‘Dear Brothers and Sisters’ – Bishop Vincent’s homily from 30 May 2021

1 June 2021
Bishop Vincent Long OFM Conv. Image: Diocese of Parramatta.

 

Most Reverend Vincent Long Van Nguyen OFM Conv DD STL, Bishop of Parramatta

Homily for the Solemnity of the Most Holy Trinity Year B 2021 at St Luke’s Catholic Community, Marsden Park

Readings: Deut 4:32-40; Romans 8:14-17; Matt 28:16-20

31 May 2021

 

Living the relational model of the Trinity

 

[dropcap]D[/dropcap]ear Brothers and Sisters,

Today is the feast of the Holy Trinity which is the core of our Christian faith. In and through Jesus, God reveals himself as a communion of persons. The Father/Creator God who created us in His image; who sustains us and draws us into the circle of life and love; the Incarnate Jesus who is the Emmanuel God-with-us; and finally the Spirit/Sanctifying God who infuses the whole of creation with His divine presence and energy.

In celebrating the Trinity, we are moved to become a community that reflects the God of love among all peoples and the God of relational unity with all that exists. Just as the Trinity is a dynamic power of transformation, we are called to walk the transformative journey of growing into the full stature of Christ.

The Word of God highlights the call to be a believing community whose identity and mission is intimately bound up with relational transformation, both within and without. This is so because the God we believe in is fundamentally the God of right relationships. Believers are to mirror the relational model of the Trinity that challenges the domination system with Jesus’ style of radical solidarity, service and love.

Thus, in the first reading, Moses reminds the Israelites of the purpose by which God has delivered them from their bondage in Egypt. God has accompanied them on a journey to freedom, “by ordeals, signs, wonders, war with mighty hand and outstretched arm and by fearsome terrors.” Now in the time of stability and prosperity, they must not be dulled by amnesia. Moses instructs the Israelites to get on with the task of building a post-exodus society, which would reflect the God of communion and love.

“Keep his laws and commandments as I give them to you today”. Later on, also in Deuteronomy, Moses would spell out those laws and commandments terms becoming a caring and inclusive society, which was the antithesis of what they had experienced in Egypt. The covenant community would be marked by concern for the God-given dignity of all and special attention to the most vulnerable, the widows, the orphans and the strangers.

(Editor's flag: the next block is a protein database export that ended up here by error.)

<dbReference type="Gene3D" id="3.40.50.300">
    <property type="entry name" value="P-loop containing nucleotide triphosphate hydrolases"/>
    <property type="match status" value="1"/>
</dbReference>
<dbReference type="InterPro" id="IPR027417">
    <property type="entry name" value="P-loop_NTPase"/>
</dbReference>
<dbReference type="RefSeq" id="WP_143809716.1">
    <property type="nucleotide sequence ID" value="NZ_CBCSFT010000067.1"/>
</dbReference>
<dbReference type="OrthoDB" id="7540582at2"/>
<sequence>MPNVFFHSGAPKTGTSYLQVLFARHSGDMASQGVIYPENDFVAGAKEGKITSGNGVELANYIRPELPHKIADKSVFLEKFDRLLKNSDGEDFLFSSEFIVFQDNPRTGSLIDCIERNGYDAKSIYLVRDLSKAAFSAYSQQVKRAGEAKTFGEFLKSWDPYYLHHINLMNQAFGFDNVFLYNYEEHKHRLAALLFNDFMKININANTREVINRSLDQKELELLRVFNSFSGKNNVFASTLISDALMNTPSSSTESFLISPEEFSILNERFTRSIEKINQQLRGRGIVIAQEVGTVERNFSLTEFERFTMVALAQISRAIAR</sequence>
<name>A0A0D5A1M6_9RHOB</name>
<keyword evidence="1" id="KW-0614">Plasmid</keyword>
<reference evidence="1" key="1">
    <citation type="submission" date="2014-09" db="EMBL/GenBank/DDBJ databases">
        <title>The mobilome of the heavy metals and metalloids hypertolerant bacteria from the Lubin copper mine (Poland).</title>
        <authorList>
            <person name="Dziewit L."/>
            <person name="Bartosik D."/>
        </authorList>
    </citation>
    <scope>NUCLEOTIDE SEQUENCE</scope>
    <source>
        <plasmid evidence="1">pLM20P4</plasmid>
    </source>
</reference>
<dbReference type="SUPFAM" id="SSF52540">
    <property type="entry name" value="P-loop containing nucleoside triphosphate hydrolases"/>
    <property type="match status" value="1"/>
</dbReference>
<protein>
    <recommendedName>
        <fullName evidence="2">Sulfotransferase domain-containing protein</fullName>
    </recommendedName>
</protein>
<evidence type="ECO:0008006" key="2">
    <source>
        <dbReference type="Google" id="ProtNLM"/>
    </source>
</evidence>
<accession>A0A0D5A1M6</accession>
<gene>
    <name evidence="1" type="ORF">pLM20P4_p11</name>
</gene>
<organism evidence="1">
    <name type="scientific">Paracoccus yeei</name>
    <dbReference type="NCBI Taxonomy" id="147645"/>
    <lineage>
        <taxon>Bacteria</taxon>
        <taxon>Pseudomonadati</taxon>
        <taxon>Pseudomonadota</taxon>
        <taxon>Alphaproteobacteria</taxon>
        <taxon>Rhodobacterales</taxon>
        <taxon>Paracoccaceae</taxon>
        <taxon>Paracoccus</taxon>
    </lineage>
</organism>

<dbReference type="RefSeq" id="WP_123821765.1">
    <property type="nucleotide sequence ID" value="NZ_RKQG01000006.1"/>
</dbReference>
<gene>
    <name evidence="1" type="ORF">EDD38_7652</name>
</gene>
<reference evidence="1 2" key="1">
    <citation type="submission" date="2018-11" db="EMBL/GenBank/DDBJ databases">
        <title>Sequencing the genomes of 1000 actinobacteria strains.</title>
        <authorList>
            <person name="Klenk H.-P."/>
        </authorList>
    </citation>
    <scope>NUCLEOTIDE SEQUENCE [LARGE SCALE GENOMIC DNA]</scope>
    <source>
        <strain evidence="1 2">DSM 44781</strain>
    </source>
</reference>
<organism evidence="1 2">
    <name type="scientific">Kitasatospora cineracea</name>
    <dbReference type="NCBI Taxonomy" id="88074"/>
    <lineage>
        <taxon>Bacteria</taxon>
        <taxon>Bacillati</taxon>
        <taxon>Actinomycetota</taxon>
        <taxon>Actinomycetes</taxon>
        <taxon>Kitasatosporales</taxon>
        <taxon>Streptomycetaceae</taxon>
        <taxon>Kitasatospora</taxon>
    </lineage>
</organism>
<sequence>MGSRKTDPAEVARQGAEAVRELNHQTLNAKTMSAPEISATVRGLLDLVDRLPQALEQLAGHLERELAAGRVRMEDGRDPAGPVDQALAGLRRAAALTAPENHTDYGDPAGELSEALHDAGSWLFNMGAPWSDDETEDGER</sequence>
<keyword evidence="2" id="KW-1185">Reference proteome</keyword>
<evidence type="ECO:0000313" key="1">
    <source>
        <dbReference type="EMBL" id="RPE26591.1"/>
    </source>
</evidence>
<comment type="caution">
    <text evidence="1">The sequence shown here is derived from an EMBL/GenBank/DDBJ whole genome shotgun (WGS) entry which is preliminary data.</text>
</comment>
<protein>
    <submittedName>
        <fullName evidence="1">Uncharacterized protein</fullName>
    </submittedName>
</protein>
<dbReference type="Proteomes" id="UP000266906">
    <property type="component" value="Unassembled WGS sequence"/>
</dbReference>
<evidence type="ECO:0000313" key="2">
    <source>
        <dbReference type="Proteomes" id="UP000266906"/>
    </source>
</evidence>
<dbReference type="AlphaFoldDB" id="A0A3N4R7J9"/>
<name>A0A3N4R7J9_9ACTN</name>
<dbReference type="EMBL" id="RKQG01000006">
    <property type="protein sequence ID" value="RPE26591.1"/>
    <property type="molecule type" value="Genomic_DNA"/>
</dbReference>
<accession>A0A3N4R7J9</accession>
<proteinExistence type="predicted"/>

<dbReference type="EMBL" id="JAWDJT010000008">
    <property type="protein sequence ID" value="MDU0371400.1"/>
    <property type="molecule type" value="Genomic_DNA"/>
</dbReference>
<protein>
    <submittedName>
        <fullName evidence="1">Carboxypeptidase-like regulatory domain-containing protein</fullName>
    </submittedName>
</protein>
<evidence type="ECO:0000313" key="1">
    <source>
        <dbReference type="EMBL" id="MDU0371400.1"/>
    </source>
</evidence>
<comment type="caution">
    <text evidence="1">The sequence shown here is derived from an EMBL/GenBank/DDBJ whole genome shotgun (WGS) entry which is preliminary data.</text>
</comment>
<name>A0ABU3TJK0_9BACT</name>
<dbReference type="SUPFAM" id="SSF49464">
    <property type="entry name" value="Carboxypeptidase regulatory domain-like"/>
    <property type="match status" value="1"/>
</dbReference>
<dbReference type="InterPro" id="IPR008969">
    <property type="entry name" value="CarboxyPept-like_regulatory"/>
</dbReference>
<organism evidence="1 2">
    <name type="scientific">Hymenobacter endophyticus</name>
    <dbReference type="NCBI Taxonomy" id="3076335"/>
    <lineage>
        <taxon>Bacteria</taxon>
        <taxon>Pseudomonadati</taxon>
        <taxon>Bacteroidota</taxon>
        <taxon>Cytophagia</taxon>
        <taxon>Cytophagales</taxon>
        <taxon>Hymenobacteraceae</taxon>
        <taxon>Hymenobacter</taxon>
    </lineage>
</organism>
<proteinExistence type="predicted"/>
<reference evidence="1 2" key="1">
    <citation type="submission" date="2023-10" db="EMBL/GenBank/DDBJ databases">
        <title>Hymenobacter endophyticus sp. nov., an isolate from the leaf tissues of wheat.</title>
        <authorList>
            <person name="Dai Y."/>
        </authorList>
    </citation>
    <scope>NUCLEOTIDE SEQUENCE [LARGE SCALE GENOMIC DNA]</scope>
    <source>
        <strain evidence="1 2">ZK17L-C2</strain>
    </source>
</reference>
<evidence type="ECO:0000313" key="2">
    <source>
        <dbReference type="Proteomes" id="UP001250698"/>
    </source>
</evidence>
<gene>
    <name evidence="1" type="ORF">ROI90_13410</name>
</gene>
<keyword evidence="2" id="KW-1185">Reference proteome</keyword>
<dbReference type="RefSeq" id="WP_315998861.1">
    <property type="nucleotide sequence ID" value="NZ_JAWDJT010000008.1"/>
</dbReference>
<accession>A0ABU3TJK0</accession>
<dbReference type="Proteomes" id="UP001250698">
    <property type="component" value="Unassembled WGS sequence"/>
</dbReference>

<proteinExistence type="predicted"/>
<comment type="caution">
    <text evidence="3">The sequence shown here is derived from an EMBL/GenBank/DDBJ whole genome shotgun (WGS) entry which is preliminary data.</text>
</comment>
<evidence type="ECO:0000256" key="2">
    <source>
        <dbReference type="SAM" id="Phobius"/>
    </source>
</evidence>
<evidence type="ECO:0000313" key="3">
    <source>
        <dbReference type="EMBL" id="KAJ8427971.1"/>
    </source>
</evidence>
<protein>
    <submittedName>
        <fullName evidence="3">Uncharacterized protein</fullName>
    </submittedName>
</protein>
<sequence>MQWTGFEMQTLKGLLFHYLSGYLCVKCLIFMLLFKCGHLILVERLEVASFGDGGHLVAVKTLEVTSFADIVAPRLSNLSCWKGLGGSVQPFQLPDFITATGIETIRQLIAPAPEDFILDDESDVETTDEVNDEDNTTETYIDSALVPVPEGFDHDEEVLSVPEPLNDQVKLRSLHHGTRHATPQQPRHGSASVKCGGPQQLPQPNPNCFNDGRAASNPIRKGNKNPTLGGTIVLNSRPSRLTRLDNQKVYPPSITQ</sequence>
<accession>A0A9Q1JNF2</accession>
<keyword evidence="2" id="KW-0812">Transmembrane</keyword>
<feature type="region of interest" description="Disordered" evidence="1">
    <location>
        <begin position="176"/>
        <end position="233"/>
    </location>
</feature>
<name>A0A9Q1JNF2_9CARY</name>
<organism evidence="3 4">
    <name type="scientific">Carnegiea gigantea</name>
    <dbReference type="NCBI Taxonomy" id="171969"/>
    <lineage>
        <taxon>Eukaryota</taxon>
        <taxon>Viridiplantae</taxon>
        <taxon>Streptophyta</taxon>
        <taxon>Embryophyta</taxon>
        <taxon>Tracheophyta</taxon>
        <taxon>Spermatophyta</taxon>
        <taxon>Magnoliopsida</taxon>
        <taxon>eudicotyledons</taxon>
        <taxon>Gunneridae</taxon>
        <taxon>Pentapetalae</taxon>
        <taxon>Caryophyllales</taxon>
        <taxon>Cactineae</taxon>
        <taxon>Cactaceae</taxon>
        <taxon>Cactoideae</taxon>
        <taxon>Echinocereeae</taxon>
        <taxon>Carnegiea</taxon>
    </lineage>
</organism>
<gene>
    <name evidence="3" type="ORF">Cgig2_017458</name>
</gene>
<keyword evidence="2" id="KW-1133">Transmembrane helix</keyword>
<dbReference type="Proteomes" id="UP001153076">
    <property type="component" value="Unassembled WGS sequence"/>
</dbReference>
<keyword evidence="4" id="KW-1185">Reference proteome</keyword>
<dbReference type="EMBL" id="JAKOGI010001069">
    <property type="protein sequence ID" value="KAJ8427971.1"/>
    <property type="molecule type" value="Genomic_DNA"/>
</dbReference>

Moses’ instruction to the Israelites finds resonance in the Gospel. The risen Christ commissions the Eleven to transform the world with the Good News. “Go, therefore, make disciples of all the nations, baptise them… and teach them to observe all the commands I gave you.” This is not so much about converting everyone into a Christian Catholic and making the whole world into a kind of Christendom.

Unfortunately in our history, there was a time when many Christians were driven by an imperial ambition to conquer and dominate. Rather, our mandate is to be a critical yeast and a leaven for the life of the world. Our job is not so much to convert others as to share with them the dynamic presence, the living power and energy of the Trinitarian God.

This week, Pope Francis has launched a “Laudato Si” action program throughout the Church on the 6th anniversary of this prophetic encyclical. Individuals and organisations are invited to achieve the practical goals of ecological living such as adopting renewable energy, reducing our carbon footprint, living a simple lifestyle, showing solidarity with indigenous peoples, defending all life et cetera. This is yet another way of reflecting the God of life for us believers. As Pope Francis says, creating the future of a more inclusive, fraternal, peaceful, and sustainable world is our mission. It is what faith in the Trinity means in action.

We are to be a society, which is counter-cultural or even antithetical to the dominant social system. We are called to practice an ethic of concern, care, support for one another and for the long-term wellbeing of God’s beautiful world. The Christian way of living cannot be other than the way shown in Jesus’ radical simplicity, solidarity and communion with God’s people and creation.

Friends,

We are standing before the reality of a God who loves us so much that he communicates himself wholly to us. In Jesus who became one of us, who suffered and died for us, we see God so close, so self-giving that he held nothing back. He offered us everything in His Son. May the relational model of the Trinity be our strength and inspiration. May our lives and relationships reflect the communion of love of God the Father Son and Holy Spirit.

Amen.

 

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